RSA Insurance Group Plc’s former Irish head was awarded 1.25 million euros ($1.4 million), as a tribunal said the company destroyed his reputation amid a scandal that triggered the biggest sell-off in its shares for a decade.
Philip Smith won his constructive dismissal case against RSA just over 18 months after the company suspended him, a fact which his family learned from reports on national television. He resigned in November 2013, saying forces within the company made him the “fall guy” for accounting problems at the unit.
“Suspending the claimant on national television was the equivalent of taking a sledgehammer to his reputation,” Niamh O’Carroll-Kelly, chairman of the tribunal, said in a ruling obtained by Bloomberg News in Dublin on Monday.
RSA intends to appeal, saying it “fundamentally disagreed” with the judgment. Smith told an Employment Appeals Tribunal in March that RSA effectively forced him out of his 620,000-euro-a-year job after finding holes in his unit. RSA had to inject 300 million euros into the division.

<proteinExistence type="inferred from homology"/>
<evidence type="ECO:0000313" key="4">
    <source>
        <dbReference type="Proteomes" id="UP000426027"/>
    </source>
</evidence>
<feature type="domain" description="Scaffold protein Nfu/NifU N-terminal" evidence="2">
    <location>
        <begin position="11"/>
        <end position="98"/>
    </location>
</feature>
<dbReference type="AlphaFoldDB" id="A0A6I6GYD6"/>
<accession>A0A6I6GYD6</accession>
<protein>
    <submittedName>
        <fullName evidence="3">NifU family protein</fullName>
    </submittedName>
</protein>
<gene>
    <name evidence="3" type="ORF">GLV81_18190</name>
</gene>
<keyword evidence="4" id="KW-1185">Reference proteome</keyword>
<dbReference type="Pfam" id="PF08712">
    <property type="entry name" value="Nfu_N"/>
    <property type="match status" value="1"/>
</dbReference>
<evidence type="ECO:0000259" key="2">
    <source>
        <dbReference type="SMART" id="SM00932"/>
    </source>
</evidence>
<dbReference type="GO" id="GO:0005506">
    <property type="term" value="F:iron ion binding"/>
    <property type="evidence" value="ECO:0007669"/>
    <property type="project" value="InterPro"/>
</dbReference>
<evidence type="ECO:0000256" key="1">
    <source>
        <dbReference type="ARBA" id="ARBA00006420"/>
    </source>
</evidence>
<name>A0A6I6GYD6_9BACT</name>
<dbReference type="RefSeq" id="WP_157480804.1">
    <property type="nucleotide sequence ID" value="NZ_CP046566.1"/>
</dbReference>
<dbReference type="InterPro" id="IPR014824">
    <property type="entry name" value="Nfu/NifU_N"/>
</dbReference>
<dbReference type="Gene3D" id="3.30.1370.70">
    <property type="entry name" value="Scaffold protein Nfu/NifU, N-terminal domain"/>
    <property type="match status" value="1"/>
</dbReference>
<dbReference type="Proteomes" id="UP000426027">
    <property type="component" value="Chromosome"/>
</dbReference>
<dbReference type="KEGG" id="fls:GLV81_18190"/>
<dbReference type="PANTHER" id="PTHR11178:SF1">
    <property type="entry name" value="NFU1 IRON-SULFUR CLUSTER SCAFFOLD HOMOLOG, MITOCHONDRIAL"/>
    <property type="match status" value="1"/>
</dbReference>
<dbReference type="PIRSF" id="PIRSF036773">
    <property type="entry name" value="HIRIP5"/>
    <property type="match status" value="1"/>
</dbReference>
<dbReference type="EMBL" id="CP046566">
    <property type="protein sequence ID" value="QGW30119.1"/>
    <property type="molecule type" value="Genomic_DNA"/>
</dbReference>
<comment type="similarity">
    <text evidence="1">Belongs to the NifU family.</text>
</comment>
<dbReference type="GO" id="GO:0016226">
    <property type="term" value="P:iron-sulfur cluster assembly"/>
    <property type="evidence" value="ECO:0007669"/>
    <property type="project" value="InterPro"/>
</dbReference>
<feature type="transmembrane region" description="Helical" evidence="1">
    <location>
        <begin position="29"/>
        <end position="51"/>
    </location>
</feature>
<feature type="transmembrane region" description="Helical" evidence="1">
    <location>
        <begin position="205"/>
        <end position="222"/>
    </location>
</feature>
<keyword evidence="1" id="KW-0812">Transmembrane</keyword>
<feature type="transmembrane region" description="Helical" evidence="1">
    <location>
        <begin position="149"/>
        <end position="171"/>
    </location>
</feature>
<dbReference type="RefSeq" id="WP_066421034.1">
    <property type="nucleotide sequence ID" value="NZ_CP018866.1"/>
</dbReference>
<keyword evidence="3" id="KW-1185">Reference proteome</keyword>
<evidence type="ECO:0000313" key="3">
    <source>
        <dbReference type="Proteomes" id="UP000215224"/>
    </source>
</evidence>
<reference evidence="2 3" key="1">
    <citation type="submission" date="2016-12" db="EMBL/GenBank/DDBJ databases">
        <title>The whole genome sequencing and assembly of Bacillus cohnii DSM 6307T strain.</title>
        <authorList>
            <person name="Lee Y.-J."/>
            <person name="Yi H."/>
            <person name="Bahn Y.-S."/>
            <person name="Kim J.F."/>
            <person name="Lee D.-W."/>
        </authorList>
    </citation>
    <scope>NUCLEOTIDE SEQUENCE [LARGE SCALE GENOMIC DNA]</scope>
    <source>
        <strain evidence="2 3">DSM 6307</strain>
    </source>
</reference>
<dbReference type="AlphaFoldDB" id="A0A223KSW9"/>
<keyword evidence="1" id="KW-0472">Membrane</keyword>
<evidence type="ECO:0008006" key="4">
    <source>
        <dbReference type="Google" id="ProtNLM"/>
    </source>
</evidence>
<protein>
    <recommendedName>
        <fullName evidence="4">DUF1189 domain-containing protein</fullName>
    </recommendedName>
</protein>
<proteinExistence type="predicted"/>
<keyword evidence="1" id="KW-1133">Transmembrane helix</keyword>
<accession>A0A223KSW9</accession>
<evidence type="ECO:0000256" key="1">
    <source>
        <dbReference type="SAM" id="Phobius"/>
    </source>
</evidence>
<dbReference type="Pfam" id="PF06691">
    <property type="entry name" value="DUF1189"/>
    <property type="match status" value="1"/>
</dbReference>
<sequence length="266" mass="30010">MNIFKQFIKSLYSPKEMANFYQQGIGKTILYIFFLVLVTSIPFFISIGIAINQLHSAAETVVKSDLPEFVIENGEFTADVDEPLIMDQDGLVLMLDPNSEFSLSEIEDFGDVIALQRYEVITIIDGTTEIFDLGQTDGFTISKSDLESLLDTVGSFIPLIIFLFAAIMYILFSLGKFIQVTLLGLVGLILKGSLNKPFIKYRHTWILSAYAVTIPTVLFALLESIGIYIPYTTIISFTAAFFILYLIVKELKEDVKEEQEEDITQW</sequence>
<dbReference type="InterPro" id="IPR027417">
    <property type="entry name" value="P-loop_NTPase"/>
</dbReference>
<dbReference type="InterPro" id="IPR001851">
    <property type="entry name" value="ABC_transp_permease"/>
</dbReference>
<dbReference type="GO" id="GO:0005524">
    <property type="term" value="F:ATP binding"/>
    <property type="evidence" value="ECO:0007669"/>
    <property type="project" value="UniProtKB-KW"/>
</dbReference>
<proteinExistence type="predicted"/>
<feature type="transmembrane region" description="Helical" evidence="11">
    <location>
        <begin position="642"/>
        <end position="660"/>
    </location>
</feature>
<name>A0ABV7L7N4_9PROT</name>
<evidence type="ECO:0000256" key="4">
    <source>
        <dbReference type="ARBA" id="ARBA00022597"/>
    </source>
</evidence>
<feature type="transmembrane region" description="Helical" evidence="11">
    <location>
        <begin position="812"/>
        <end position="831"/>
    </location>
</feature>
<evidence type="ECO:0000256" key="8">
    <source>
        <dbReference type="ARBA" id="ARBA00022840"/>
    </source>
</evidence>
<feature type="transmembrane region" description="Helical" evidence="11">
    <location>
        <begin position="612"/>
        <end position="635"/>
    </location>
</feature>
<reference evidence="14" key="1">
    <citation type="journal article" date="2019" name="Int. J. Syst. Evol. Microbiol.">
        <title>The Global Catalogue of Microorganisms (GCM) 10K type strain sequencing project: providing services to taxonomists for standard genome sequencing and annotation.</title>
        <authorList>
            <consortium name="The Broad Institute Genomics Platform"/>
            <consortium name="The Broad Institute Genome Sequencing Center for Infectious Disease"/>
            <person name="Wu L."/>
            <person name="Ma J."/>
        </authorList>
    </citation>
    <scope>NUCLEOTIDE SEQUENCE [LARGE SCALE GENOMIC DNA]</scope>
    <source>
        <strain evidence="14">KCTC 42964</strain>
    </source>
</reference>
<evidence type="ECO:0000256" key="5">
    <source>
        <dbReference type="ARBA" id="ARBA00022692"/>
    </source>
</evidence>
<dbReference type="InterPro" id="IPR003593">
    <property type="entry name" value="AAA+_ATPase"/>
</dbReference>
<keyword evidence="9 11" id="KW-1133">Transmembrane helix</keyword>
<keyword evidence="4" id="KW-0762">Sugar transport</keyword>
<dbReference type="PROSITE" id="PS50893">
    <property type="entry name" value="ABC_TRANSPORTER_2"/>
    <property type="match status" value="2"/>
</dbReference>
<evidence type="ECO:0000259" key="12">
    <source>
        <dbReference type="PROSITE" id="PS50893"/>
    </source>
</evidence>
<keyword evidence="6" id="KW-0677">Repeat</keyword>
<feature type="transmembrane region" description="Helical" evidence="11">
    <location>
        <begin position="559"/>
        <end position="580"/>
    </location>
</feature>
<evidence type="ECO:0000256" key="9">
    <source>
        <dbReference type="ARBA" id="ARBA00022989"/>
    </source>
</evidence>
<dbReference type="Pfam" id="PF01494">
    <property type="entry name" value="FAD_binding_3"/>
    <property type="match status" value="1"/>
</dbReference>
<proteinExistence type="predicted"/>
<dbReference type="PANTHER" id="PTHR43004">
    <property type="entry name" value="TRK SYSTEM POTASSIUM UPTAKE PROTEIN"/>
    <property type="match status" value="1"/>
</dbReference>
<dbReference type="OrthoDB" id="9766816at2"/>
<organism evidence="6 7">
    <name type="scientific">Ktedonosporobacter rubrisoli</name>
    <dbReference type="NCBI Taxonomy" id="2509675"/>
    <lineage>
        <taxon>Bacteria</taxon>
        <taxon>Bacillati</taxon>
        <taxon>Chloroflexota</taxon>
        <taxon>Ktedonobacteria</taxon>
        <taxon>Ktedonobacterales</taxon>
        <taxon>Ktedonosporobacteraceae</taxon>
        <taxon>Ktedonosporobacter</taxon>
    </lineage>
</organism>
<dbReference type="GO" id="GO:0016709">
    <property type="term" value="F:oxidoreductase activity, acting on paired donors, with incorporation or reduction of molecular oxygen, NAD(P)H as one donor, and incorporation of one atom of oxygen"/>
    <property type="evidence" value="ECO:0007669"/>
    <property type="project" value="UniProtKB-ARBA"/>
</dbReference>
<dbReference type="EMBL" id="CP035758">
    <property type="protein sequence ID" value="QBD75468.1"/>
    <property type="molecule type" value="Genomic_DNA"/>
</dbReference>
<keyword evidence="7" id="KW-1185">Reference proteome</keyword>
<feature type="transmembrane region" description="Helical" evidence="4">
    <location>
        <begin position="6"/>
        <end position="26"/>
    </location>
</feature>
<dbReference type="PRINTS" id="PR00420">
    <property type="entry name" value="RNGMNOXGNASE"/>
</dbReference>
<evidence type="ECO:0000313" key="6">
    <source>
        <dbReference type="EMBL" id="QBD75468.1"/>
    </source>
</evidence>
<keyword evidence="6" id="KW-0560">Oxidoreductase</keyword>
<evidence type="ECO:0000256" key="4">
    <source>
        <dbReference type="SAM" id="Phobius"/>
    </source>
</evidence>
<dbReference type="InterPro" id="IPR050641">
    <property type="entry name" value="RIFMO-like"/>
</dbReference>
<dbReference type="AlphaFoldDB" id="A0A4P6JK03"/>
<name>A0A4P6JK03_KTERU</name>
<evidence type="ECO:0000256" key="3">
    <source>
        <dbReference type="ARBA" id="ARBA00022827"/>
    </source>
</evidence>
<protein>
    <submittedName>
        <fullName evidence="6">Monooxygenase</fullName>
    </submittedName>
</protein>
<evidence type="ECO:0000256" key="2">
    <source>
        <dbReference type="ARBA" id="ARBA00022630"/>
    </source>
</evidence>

“The tribunal is satisfied from a very early stage in the investigation, or perhaps even before it, the claimant’s fate was determined,” O’Carroll-Kelly said in the ruling. RSA “then went on a fact-finding exercise to justify its predetermined decision.”
During the hearing, Smith said RSA sent a draft internal report into the affair to the central bank without giving him the opportunity to comment on it. The report amounted to “character assassination,” as it effectively accusing him of bullying staff, he said.
Smith presided over a practice of fixing reserves for some large insurance claims below levels recommended by staff, Rory O’Connor, the unit’s former chief financial officer, told the tribunal in March. Smith denied this.
O’Carroll-Kelly said the tribunal “is satisfied” Smith was aware of the reserving practices of the unit.
“Whilst as CEO, he did have responsibility to ensure practices which could attract central bank criticism did not develop or continue, this practice was one that was known by too many high-ranking employees to lay the blame solely at the feet of the claimant,” she said.
A spokesman for Smith declined to comment.